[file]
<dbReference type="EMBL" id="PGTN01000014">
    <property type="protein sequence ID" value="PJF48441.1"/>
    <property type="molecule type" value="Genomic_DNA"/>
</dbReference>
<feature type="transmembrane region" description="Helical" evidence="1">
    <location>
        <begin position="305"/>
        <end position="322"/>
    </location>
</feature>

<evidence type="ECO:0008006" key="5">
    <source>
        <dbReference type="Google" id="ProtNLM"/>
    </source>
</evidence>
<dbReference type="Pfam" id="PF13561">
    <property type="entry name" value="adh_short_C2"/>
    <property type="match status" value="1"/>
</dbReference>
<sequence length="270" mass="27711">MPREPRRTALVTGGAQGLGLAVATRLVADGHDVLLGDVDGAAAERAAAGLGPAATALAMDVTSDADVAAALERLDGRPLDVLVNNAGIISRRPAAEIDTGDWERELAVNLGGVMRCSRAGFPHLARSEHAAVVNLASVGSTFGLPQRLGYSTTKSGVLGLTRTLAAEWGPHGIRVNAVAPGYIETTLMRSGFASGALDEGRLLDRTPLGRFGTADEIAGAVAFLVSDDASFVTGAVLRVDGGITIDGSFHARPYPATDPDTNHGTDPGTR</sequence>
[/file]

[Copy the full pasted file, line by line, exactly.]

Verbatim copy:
<dbReference type="EMBL" id="PGTN01000014">
    <property type="protein sequence ID" value="PJF48441.1"/>
    <property type="molecule type" value="Genomic_DNA"/>
</dbReference>
<feature type="transmembrane region" description="Helical" evidence="1">
    <location>
        <begin position="305"/>
        <end position="322"/>
    </location>
</feature>

<evidence type="ECO:0008006" key="5">
    <source>
        <dbReference type="Google" id="ProtNLM"/>
    </source>
</evidence>
<dbReference type="Pfam" id="PF13561">
    <property type="entry name" value="adh_short_C2"/>
    <property type="match status" value="1"/>
</dbReference>
<sequence length="270" mass="27711">MPREPRRTALVTGGAQGLGLAVATRLVADGHDVLLGDVDGAAAERAAAGLGPAATALAMDVTSDADVAAALERLDGRPLDVLVNNAGIISRRPAAEIDTGDWERELAVNLGGVMRCSRAGFPHLARSEHAAVVNLASVGSTFGLPQRLGYSTTKSGVLGLTRTLAAEWGPHGIRVNAVAPGYIETTLMRSGFASGALDEGRLLDRTPLGRFGTADEIAGAVAFLVSDDASFVTGAVLRVDGGITIDGSFHARPYPATDPDTNHGTDPGTR</sequence>